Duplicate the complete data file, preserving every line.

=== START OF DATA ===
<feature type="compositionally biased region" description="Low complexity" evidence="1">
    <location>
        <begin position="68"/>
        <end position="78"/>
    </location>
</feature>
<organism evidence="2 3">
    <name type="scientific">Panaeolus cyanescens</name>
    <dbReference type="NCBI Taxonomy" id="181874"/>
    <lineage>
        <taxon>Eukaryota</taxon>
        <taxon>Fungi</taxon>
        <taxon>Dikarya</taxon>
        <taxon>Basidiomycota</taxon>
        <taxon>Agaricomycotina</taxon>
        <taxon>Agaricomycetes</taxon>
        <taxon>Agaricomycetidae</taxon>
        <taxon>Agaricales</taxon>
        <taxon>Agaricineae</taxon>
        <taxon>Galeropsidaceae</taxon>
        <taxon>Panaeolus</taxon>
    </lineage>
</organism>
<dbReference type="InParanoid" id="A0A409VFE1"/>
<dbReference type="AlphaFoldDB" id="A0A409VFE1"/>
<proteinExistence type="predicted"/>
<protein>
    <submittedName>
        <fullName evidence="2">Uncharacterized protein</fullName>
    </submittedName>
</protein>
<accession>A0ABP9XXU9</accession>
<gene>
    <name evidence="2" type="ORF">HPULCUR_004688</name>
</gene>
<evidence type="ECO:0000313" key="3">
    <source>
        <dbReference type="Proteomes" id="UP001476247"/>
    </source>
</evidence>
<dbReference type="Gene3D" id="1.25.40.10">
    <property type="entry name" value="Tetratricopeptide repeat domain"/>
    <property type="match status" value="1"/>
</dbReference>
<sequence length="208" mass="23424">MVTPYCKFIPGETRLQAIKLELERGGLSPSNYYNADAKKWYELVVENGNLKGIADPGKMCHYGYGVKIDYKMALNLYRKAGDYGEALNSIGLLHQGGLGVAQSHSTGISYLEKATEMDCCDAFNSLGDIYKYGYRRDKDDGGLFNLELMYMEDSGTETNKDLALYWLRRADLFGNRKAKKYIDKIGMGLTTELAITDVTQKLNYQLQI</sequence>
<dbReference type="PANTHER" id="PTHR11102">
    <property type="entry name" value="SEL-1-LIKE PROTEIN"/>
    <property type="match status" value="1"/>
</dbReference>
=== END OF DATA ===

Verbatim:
<feature type="compositionally biased region" description="Low complexity" evidence="1">
    <location>
        <begin position="68"/>
        <end position="78"/>
    </location>
</feature>
<organism evidence="2 3">
    <name type="scientific">Panaeolus cyanescens</name>
    <dbReference type="NCBI Taxonomy" id="181874"/>
    <lineage>
        <taxon>Eukaryota</taxon>
        <taxon>Fungi</taxon>
        <taxon>Dikarya</taxon>
        <taxon>Basidiomycota</taxon>
        <taxon>Agaricomycotina</taxon>
        <taxon>Agaricomycetes</taxon>
        <taxon>Agaricomycetidae</taxon>
        <taxon>Agaricales</taxon>
        <taxon>Agaricineae</taxon>
        <taxon>Galeropsidaceae</taxon>
        <taxon>Panaeolus</taxon>
    </lineage>
</organism>
<dbReference type="InParanoid" id="A0A409VFE1"/>
<dbReference type="AlphaFoldDB" id="A0A409VFE1"/>
<proteinExistence type="predicted"/>
<protein>
    <submittedName>
        <fullName evidence="2">Uncharacterized protein</fullName>
    </submittedName>
</protein>
<accession>A0ABP9XXU9</accession>
<gene>
    <name evidence="2" type="ORF">HPULCUR_004688</name>
</gene>
<evidence type="ECO:0000313" key="3">
    <source>
        <dbReference type="Proteomes" id="UP001476247"/>
    </source>
</evidence>
<dbReference type="Gene3D" id="1.25.40.10">
    <property type="entry name" value="Tetratricopeptide repeat domain"/>
    <property type="match status" value="1"/>
</dbReference>
<sequence length="208" mass="23424">MVTPYCKFIPGETRLQAIKLELERGGLSPSNYYNADAKKWYELVVENGNLKGIADPGKMCHYGYGVKIDYKMALNLYRKAGDYGEALNSIGLLHQGGLGVAQSHSTGISYLEKATEMDCCDAFNSLGDIYKYGYRRDKDDGGLFNLELMYMEDSGTETNKDLALYWLRRADLFGNRKAKKYIDKIGMGLTTELAITDVTQKLNYQLQI</sequence>
<dbReference type="PANTHER" id="PTHR11102">
    <property type="entry name" value="SEL-1-LIKE PROTEIN"/>
    <property type="match status" value="1"/>
</dbReference>